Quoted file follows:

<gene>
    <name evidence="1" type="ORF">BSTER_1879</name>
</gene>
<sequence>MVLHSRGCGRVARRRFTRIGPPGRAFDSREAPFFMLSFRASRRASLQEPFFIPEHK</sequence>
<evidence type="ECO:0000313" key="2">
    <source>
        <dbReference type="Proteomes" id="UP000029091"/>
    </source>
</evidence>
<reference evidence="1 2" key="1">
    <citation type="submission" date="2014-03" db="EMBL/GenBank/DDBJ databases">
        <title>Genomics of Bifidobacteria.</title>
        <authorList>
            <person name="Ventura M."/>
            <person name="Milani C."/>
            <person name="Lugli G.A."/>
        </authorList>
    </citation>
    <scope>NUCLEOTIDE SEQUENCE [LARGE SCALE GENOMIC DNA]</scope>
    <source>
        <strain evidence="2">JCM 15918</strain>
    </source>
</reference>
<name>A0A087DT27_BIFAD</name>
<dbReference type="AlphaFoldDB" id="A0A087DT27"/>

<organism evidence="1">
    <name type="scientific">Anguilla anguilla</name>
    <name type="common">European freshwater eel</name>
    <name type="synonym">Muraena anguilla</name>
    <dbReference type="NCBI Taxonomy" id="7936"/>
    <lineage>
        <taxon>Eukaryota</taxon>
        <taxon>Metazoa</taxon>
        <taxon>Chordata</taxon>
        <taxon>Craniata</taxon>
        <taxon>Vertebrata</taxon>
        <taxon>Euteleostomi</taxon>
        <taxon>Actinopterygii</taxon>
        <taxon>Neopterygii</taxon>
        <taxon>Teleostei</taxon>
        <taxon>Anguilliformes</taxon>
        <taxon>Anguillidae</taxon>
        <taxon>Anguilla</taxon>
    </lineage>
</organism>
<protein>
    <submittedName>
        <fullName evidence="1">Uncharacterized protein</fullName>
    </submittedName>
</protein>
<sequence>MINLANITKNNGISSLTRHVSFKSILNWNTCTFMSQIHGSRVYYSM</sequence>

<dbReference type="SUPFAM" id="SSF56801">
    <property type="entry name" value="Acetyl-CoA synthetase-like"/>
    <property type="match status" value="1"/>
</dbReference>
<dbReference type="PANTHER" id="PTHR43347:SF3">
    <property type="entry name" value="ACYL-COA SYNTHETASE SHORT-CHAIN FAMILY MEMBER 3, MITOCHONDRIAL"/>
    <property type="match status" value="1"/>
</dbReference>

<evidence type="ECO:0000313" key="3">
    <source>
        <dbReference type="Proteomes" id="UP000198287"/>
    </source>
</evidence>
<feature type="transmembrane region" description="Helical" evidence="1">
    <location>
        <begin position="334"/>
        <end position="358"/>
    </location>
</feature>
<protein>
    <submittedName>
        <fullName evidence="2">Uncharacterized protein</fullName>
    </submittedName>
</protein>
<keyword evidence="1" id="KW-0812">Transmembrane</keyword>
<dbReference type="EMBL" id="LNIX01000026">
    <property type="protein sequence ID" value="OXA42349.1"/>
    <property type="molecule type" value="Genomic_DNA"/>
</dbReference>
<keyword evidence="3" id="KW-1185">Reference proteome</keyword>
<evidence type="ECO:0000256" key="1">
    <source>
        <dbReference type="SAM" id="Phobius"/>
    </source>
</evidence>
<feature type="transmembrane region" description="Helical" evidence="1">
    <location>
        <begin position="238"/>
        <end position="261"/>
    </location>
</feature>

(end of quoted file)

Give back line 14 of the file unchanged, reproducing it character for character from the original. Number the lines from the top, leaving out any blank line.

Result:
            <person name="Ventura M."/>